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The King’s Speech Case Study

Rob Miller | Friday May 04, 2012

Categories: A Level, OCR A Level, OCR AS, Film, Biography, British Film, Film Analysis, Historical Drama, Hot Entries

Synopsis and Character

The King’s Speech tells the story of how King George VI of England (Colin Firth) learns to live with a speech impediment. As father of the current Queen of England he unexpectedly becomes King after his brother, King Edward VIII (played by Guy Pearce) abdicates the throne to marry to marry divorcee Mrs Wallis Simpson in December 1936. The British government feared a constitutional crisis surrounding a British monarch (King Edward VIII) marrying an American socialite divorcee - Adolf Hitler was amassing troops in central Europe ahead of a very probable WW2 and it was thought this scandal would be too much for the country and as such, pressured the Palace for Edward to step down. King George VI was never expected to be King as Prince Harry would not today.

The film opens with Prince Albert (later King George VI) in 1925 attempting to make a speech at the British Empire Exhibition in Wembley Stadium but painfully struggling, and failing because of a chronic speech impediment – a stammer.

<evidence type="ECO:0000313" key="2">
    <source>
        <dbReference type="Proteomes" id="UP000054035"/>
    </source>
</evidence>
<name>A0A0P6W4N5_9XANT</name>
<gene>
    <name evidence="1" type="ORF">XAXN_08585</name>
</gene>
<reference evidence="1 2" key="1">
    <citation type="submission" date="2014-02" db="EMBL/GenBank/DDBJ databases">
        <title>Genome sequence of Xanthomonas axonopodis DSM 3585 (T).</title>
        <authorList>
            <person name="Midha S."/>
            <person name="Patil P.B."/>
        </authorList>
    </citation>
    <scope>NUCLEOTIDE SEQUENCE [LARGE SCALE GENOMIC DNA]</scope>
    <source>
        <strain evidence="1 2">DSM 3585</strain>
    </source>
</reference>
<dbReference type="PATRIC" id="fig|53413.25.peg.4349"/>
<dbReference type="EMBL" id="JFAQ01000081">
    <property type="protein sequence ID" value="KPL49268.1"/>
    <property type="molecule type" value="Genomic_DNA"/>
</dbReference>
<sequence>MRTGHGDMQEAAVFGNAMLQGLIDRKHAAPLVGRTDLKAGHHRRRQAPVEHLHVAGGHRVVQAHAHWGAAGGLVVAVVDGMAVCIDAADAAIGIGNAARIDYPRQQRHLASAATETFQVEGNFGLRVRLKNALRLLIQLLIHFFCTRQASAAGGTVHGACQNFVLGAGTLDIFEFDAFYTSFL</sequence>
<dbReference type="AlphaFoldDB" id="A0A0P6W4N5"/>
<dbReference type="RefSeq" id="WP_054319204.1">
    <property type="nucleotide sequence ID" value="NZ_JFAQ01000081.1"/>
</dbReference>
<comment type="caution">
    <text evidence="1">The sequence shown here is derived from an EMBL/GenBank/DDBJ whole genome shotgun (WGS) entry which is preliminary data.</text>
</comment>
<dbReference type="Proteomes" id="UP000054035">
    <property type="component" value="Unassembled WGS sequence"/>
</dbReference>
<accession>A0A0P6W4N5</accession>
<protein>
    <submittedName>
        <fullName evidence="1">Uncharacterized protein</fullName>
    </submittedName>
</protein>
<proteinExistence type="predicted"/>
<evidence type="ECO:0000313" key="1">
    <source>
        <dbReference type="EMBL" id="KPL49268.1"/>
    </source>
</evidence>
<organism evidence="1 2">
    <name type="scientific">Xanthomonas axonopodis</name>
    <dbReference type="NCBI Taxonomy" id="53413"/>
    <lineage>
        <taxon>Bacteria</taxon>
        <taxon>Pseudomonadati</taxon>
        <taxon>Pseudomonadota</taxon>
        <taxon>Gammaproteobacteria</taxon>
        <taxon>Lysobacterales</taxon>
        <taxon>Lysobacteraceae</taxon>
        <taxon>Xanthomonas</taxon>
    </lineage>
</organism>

His wife, Queen Elizabeth, The Queen Mother (played by Helen Bonham-Carter) persuades him to see an Australian Speech Therapist in London, Lionel Logue (played by Geoffrey Rush) who has a reputation for using unusual techniques to help his patients.

Prince Albert does not get on initially with Logue as he insists on breaking royal protocol by calling Prince Albert by his family name, ‘Bertie’. After several sessions where the Prince feels he is not making progress storms out, but not before Logue gives him a gramophone record recording of what Bertie believes is a failed attempt by him to recite Shakespeare.

A few years later in 1934, Prince Albert’s father, King George V insists that he gets help again to improve his stammer as he has an inkling that all is not well with his eldest son, The Prince of Wales (Kind Edward VIII). Prince Albert plays the recording that Logue had given to him and hears himself reciting...

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